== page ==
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Category: Education, Violence against Women

Taking Back the Night from Delta Kappa Epsilon

October 15, 2010

Every spring since starting college, I’ve joined my friends, classmates and peers in the streets of New York, marching and chanting for Take Back the Night. TBTN works to end sexual violence and shatter the silence that surrounds it; it’s always a night of empathy and empowerment, with kitschy, can’t-get-them-out-of-your-head chants like “Whatever we wear, wherever we go, yes means yes and no means no!” Started in 1975, it’s still going strong (a fellow WMC intern, Lauren Herold, chaired it at Columbia University last year) because, unfortunately, it’s still needed.Despite TBTN’s long history,  the Yale chapter of Delta Kappa Epsilon isn’t acquainted with it – or at least, that’s what their pledges indicated as they walked through Old Campus on Wednesday night. Ringing out across the first-year dorms, DKE’s chant, in fact, was the opposite of TBTN’s: “No means yes, and yes means anal!”


The explicit language applauds sexual violence with a convenient blame-the-victim mentality; after all, no means yes. The chant also robs women of sexual agency; even consensual sexual relationships are going to lead to sexual aggression. Then, as if it wasn’t explicit enough, DKE came out with another choice chant: “My name is Jack, I am a necrophiliac, I f*** dead women.”  Violence, murder, and the reduction of women to literally lifeless sexual objects – DKE has got it going on.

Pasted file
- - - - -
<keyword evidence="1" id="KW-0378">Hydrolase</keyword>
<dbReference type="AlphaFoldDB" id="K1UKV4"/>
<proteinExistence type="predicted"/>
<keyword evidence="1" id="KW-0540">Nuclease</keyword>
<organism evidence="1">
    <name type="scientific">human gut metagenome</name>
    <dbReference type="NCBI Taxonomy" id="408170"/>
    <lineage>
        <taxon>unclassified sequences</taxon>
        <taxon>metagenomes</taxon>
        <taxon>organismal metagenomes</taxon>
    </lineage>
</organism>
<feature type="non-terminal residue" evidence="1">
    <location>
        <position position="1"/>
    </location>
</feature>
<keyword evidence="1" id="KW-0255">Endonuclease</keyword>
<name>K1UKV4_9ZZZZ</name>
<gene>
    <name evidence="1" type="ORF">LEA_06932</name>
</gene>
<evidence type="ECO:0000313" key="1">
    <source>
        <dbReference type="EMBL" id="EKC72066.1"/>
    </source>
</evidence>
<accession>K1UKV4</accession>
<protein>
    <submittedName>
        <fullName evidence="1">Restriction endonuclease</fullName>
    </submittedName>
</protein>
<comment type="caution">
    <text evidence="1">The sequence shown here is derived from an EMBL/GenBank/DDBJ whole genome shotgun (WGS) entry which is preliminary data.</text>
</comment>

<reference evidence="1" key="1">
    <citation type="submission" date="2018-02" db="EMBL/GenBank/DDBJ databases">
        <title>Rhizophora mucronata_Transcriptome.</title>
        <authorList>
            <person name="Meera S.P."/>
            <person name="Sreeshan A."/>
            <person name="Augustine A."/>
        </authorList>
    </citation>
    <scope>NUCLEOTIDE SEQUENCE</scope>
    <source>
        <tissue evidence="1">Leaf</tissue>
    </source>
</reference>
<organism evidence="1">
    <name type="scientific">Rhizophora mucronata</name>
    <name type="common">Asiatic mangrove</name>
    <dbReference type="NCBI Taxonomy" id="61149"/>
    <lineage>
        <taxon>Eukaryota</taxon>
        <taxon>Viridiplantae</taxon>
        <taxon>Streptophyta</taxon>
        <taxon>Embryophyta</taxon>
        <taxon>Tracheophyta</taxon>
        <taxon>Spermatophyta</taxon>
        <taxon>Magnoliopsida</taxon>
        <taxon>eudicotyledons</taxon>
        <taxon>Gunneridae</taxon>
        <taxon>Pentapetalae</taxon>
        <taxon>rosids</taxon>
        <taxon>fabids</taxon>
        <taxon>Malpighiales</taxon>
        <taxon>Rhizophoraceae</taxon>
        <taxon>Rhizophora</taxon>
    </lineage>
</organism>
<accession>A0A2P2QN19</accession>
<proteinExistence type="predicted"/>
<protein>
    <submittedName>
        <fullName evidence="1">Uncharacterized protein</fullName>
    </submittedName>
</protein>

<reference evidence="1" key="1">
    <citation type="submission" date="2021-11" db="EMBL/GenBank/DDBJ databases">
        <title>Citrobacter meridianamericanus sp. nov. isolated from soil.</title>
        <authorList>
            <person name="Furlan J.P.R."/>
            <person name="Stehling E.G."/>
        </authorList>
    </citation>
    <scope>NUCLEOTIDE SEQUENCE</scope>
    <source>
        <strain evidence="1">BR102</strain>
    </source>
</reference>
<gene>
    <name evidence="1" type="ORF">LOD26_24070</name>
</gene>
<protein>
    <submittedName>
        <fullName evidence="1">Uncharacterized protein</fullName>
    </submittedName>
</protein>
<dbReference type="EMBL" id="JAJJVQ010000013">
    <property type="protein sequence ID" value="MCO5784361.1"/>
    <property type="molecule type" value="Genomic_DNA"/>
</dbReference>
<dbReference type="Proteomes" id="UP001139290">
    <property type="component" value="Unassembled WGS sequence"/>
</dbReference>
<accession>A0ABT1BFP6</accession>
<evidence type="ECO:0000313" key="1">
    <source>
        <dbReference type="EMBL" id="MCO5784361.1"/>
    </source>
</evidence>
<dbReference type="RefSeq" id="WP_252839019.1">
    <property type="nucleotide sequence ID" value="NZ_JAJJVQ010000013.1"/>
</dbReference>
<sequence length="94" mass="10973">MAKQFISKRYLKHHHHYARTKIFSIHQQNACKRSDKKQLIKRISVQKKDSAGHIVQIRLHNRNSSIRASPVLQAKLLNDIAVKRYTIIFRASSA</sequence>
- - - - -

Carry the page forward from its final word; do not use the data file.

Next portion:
The president of the fraternity has issued an apology, calling the pledge event “a serious lapse in judgment… in very poor taste.” But as Tracy Clark-Flory points out, it doesn’t really qualify as a slip-up: “It doesn't innocently happen that you're guiding male pledges by young women's dorms in the dark of night chanting about anal rape.” I don’t know what it is with college men and “mistakes,” but I’m getting sick of them.

Every year, the TBTN march at Columbia ends with an anonymous speak-out; students, staff, faculty, and community members crowd the gym late into the night. There is hot chocolate at the entryways, and blankets line the gym as people come together to honor and support the women and men who share stories of violence, pain, and – sometimes – healing.

DKE may think that their chants are funny, or cool, or at the very least, not harmful. I’d encourage them to attend TBTN this spring. They’ll learn how wrong they are – and maybe next year, their pledges will have better things to yell.

UPDATE: DKE has been told to stop all pledge activities, and there is still the possibility of disciplinary action against those involved. Check out Jezebel's article on the story's continuation at